August 18, 2017

People ask me all the time why I decided to become a photographer. The thing is, I didn't choose it, I didn't decide. Photography chose me. 


Photography grabbed my interest when I was fifteen. At least, thats when I began paying attention to what the universe was telling me. Looking back, never in a million years did I think I'd become a two-time award winning photographer. Photography, or becoming an artist is not something you choose to do. It's something you are called to do, and it's persistence is heavy. 



I used to think being an artist meant I had to be angry, depressed, or a tortured soul. I used to think that this craft I love so much was going to be my undoing, because that's what we're taught. Of course, art is a freedom of expression, and if you're feeling those things, please let it out the best way you know how, but a tortured soul? That's not me. 


My craft is something that brings me joy, happiness, excitement, and peace. Why should I do it if it made me feel anything but? I never know what to say to people when they ask me, "why did you become a photographer?" with this intense curiosity in their eyes, in hopes of a deep, traumatic story that brought me to where I stand now. 


I do have a deep, traumatic story, we all do, but I choose to not let it define me. I choose to not let the trauma of the past make it's way into something that brings me so much happiness. 


Now, I'd be lying if I said I didn't get frustrated with this gift. There isn't a day that goes by, where I don't ask myself, "what the hell are you doing?" I'm human. I have doubts, struggles, and frustrations with the business side of things, but when it comes down to just taking the damn photo, none of those things cross my mind. 


Every photographer will tell you how "passionate" they are about photography, but what does that even mean? Where does the passion come from? I fully believe that something that you feel called to do, should not be misinterpreted as something you feel forced to do, or for the wrong reasons. If that's the case, then you're doing it wrong. A calling should be embraced with excitement, not a dreaded weight to bare.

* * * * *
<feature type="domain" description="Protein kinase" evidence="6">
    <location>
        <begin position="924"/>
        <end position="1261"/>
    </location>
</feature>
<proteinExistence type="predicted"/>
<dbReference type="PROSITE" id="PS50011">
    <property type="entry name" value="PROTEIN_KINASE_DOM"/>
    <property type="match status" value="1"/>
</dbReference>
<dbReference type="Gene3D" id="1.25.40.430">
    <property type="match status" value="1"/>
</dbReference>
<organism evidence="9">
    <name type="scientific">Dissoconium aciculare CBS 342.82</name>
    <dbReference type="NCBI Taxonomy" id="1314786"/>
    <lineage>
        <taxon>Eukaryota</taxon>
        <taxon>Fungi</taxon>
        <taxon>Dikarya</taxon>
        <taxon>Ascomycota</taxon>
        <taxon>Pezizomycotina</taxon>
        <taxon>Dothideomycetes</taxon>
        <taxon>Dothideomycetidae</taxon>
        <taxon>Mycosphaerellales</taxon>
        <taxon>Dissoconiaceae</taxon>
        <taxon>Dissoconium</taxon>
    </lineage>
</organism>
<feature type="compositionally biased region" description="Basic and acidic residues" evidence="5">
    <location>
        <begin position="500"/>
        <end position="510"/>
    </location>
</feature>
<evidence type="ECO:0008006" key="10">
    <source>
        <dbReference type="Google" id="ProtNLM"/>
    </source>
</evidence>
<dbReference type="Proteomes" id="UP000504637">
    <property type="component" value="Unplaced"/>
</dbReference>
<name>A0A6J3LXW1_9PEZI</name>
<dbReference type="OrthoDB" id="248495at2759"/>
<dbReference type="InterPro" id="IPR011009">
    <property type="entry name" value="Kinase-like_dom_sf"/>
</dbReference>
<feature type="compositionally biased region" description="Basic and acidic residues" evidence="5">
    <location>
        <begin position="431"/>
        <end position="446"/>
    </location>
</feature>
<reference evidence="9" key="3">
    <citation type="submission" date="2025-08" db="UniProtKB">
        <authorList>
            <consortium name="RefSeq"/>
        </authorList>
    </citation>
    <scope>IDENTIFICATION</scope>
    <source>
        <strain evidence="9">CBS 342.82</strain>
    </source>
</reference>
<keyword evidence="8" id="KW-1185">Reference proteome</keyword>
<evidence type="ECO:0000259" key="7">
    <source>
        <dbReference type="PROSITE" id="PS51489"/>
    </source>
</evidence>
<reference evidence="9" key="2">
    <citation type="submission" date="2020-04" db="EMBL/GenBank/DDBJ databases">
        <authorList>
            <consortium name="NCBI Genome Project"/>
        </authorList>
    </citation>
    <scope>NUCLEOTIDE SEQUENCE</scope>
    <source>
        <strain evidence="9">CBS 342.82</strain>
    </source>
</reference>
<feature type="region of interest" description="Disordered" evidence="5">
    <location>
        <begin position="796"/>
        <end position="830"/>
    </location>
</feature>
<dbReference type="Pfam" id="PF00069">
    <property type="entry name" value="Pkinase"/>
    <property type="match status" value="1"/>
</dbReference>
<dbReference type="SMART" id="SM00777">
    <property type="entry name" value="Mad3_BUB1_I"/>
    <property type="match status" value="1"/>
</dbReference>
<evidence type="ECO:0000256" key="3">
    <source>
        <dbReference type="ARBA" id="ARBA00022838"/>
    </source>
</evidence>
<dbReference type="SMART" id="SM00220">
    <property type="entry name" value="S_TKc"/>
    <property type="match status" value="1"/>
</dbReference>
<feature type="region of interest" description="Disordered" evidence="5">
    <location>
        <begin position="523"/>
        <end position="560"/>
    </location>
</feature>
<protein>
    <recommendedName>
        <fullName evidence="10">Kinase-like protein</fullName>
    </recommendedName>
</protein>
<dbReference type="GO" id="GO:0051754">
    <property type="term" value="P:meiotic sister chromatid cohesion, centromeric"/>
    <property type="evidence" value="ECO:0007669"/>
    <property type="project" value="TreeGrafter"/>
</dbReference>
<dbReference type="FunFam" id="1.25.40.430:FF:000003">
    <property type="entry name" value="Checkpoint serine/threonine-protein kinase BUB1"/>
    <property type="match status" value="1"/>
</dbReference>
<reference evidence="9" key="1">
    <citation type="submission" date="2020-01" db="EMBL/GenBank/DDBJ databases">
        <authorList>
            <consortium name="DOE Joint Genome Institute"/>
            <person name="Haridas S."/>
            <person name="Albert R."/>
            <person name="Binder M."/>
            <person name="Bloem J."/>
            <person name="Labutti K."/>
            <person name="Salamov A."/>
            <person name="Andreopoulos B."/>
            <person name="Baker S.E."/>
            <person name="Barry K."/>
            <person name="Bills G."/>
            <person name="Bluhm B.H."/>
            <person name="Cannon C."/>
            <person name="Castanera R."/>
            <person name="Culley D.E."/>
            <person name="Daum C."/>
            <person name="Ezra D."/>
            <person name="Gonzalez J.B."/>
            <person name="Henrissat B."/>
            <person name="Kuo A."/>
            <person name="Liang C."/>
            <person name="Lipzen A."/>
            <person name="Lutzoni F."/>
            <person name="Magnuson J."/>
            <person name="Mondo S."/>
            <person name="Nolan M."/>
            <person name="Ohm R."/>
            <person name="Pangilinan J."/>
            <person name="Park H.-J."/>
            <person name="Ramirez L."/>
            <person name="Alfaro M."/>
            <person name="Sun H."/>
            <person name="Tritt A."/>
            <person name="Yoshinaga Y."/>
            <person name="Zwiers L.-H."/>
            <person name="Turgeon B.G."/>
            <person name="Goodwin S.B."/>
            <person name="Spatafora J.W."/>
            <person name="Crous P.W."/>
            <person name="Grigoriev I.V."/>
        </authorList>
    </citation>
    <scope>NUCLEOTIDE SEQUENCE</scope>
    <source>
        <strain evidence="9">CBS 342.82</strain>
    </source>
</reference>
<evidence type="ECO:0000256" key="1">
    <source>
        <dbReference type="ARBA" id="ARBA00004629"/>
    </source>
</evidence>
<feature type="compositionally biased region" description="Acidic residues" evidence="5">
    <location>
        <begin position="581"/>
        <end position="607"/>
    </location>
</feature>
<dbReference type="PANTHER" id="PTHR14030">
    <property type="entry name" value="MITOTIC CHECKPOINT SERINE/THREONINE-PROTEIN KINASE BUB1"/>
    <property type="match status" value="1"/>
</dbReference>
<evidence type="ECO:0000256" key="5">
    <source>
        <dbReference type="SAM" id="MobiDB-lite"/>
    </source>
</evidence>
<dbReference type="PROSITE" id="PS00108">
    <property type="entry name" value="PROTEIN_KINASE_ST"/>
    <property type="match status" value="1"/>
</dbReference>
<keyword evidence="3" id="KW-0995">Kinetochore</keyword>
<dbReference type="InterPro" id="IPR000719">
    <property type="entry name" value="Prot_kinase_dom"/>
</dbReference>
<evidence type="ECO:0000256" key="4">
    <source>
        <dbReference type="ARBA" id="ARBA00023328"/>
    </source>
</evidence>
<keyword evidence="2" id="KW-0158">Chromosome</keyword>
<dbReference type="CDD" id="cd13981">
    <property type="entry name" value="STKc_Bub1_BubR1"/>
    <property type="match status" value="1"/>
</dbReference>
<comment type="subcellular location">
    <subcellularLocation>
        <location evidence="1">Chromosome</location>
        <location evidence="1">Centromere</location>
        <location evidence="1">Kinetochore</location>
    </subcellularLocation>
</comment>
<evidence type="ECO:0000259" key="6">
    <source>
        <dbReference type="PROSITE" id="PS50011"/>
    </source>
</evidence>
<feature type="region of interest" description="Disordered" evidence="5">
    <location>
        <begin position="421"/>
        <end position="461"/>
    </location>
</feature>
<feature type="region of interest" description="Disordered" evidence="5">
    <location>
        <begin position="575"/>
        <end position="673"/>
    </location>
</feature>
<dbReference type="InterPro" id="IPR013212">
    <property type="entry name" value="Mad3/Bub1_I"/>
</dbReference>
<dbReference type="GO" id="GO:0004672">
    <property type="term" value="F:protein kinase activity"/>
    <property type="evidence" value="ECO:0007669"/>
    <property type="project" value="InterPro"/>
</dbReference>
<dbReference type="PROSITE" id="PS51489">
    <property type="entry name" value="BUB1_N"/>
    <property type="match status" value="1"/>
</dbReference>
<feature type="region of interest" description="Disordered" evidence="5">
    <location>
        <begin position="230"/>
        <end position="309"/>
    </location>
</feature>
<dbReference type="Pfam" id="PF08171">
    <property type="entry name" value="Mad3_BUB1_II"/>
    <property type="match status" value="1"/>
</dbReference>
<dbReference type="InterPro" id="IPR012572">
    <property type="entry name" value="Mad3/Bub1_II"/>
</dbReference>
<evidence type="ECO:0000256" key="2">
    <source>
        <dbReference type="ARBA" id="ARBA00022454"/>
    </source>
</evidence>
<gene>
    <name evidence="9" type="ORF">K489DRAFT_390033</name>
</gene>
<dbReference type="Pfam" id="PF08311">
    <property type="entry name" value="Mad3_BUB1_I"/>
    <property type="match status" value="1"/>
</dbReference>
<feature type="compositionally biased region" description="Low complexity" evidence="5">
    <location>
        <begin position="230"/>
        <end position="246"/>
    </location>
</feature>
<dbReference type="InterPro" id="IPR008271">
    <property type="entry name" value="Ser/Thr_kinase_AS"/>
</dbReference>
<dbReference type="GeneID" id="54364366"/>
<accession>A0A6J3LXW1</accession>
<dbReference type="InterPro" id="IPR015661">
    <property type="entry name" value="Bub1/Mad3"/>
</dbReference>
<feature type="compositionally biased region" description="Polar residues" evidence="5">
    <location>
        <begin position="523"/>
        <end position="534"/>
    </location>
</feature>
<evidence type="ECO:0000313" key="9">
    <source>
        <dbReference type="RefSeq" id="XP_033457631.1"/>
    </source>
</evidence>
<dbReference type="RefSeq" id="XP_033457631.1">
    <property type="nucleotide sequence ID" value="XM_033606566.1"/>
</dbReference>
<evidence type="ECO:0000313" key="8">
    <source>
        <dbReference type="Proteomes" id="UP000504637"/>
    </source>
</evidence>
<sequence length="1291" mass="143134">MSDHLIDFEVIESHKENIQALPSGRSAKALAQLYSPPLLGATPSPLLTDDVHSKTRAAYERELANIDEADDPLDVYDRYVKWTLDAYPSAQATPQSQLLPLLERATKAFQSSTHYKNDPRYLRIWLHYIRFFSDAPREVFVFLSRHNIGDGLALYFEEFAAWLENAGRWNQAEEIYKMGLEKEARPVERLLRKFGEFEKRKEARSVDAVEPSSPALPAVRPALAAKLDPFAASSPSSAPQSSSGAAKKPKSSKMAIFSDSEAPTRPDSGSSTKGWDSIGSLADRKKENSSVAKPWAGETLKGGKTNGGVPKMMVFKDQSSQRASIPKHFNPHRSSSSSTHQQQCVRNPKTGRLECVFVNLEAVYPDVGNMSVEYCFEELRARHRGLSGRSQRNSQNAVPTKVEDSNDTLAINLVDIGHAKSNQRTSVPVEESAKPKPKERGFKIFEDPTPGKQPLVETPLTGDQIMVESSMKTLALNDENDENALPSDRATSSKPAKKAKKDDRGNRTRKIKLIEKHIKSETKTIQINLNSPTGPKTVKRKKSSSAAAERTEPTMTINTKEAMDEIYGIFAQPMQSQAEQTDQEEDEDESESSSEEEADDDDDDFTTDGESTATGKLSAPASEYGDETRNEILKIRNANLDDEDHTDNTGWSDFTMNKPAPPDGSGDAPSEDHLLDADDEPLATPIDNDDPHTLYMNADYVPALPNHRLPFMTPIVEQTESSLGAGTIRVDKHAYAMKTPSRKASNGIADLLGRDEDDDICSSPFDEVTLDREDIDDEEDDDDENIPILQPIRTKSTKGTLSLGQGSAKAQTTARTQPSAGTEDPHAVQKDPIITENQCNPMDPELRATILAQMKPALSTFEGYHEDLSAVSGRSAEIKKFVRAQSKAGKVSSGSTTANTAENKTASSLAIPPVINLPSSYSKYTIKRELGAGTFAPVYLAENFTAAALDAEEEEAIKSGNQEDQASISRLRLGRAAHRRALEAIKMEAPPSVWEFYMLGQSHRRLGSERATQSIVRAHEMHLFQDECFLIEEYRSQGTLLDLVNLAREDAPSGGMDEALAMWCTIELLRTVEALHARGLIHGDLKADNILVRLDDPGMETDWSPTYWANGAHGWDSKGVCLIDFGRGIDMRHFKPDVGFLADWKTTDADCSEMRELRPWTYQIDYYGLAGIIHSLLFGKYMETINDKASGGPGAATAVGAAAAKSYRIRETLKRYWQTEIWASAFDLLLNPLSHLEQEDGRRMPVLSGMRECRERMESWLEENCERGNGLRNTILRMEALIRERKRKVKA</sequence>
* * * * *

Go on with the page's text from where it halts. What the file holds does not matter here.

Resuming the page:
When I first began photographing, I thought, that in order to become a professional, I had to do weddings and portraits. There are some phenomenal wedding and portrait photographers out there, I recently realized I am not one of them. Sure, I can take a great portrait, but it's not how I want to spend my time. I knew I needed to stop doing the kind of portrait sessions that don't bring me joy because I could feel my creativity being squashed under the pressure of producing photographs for someone who would be dictating what comes out of my camera. That's not why I'm a photographer.


One reason is philanthropy. I have always been a philanthropist, and feel as though I was called to do the kind of work I do to give back to my community. In this case, I've appropriately chosen Yellowstone National Park. Yellowstone is the world's first national park, and it needs to be protected and preserved, so that folks can continue to enjoy it for years to come. I feel a strong, spiritual connection to Yellowstone, and I want to do my part in ensuring it's longevity. Anytime someone purchases a print from my Yellowstone Collection, I donate $10 to the park. You're saying, "$10? That's nothing." Wrong. If four people purchase something from my Yellowstone Collection, that's $40 that goes towards an educational scholarship for one student to be able to experience Yellowstone, and learn how to become a steward of the world's first national park through natural and cultural resource programs. To me, that's priceless. 


Of course, this is my business and I create prints to sell, but that's not the whole part. I'm delivering an experience. How many people get to see a bear snacking on dandelions? How many people get to see mountains in their lifetime, or the wonders of Yellowstone? I know, that so many people want those experiences, but aren't able to fulfill them for a plethora of reasons. That's where I come in. I'm not just delivering a high-quality product, I'm sharing a moment, an experience that would otherwise be gone. My photos are a ticket to the natural world, to an adventure of wildness. 



My craft is not here to torture me. It is not here to leave me for dead. Photography is my breath of life, and it's something I get to share with others. It is my soul's purpose and I feel so lucky to be the shell for this gift. 

-The Wildflower

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